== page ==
Biden’s $ 2 trillion infrastructure plan makes an enormous wager on caregivers

The word “infrastructure” tends to be reminiscent of bridges and roads, but President Biden’s proposed $ 2 trillion infrastructure plan aims to extend that concept to care workers.

And unions that help these workers organize to claim that they are “infrastructure” too. The foundations of the economy, proponents argue, have expanded far beyond asphalt and steel beams.

“It’s a shift in the public’s perception of what we mean by” infrastructure “,” Mary Kay Henry, international president of the Service Employees International Union, told Yahoo News.

Henry continued, “That home carers and childcare workers are part of the national infrastructure and deserve tax investments, as well as rebuilding roads and bridges, restoring the power grid, and expanding solar and wind power. I think this is an incredible indication of how COVID has shed light on the essential work that was being done in the economy by workers who were previously invisible and which became visible because an entire part of our country was preserved when we were ordered to stay home to go to work to get things moving. “

The American employment plan, which the Democrats want to pass in a tightly divided Congress this year, provides for $ 400 billion for the care of the elderly and disabled through Medicaid. Funding would fund the care of these people through visiting staff and allowing people to return to their homes from long-term facilities. Biden promoted these aspects of his bill during a rollout speech in Pittsburgh on Wednesday.

“It will expand access to high-quality, affordable home or community care,” said Biden, while promoting funding for the Road, Bridge and Airport Act. “Think of expanded vital services like programs for the elderly or homecare workers who go to retirement homes and people with disabilities, cook meals, help them find their way around their homes, and help them live more independently.”

The story goes on

Personal care assistant Maria Colville. (Lane Turner / Boston Globe via Getty Images)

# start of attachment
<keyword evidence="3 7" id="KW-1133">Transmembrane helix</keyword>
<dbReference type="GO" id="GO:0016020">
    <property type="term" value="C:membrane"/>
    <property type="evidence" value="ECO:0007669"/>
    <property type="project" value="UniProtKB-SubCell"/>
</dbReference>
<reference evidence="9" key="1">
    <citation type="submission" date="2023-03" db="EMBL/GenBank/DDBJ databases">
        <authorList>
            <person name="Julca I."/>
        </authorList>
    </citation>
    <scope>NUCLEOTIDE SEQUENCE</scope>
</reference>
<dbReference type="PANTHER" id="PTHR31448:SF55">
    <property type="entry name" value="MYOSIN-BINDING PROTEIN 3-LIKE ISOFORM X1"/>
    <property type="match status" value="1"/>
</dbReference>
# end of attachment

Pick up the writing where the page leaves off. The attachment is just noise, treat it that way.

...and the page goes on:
Many of these jobs are done by women of color, sometimes without papers, and are often poorly paid. Experts have warned of an impending care crisis for years, but former President Donald Trump’s crackdown on immigration has fueled concerns. One study found that guidelines would affect care for the elderly and disabled, while domestic help services reported a shortage of applicants. As part of his proposal, Biden seeks to raise wages for these workers, though the details are left to Congress.

Henry described the legislation as “the first employment program to focus on an industry composed primarily of women of skin color”. She added, “These women turned out to be record numbers for Joe Biden and Kamala Harris, and I think they will see themselves in the investment in jobs he proposed.”

Biden repeated similar topics in his speech in Pittsburgh.

“For too long, caregivers – who are disproportionately women, women of color and immigrants – have been invisible, underpaid and undervalued,” Biden said. “This plan, along with the American Families Plan, is changing that by providing better wages, benefits and opportunities for the millions of people who can work in an economy that works for them.”

Biden’s choice of Pittsburgh as the venue for the launch of his plan highlighted the changing work dynamics across much of the country.

The city of Rust Belt has been cited by Republicans like Trump and Senator Ted Cruz as an example of why the United States had to pull out of the Paris Climate Agreement to rely on the alliterative contrast despite Pittsburgh’s commitment to green energy and jobs. While sometimes stereotypical as an industrial city, in the past few decades the city has grown into a hub for healthcare, technology companies, and higher education. Much of the area, however, has been overlooked.

Joe Biden

President Biden after speaking about infrastructure spending in Pittsburgh. (Evan Vucci / AP)

According to the census quoted in the University of Chicago historian Gabriel Winant’s book “The Next Shift,” which traces the shift in Pittsburgh jobs from the heyday of the steel industry to today’s care economy, one in seven jobs nationwide is in the area “Health” care and welfare, “with the rate rising to a fifth in some northern and Midwestern cities where hospitals are primary employers. These positions accounted for 74 percent of low wage growth in the 2000s, up from 56 percent in the 1980s.

Winant writes: “Nurses are everywhere and nowhere at the same time. They are responsible for everyone, but nobody is responsible for them “, which leads to a situation in which” workers become collectively indispensable and yet individually available “.

“It is offensive to be labeled ‘essential’ and then get a poverty wage and not get that [personal protective equipment] You need and all of these types of crimes that we saw early on in the pandemic, ”Winant told Yahoo News. “The main problem that every patient brings up with you is that they are understaffed before telling you about their wages. We just need a lot more people to do this job, especially as the baby boomers retire and get older. “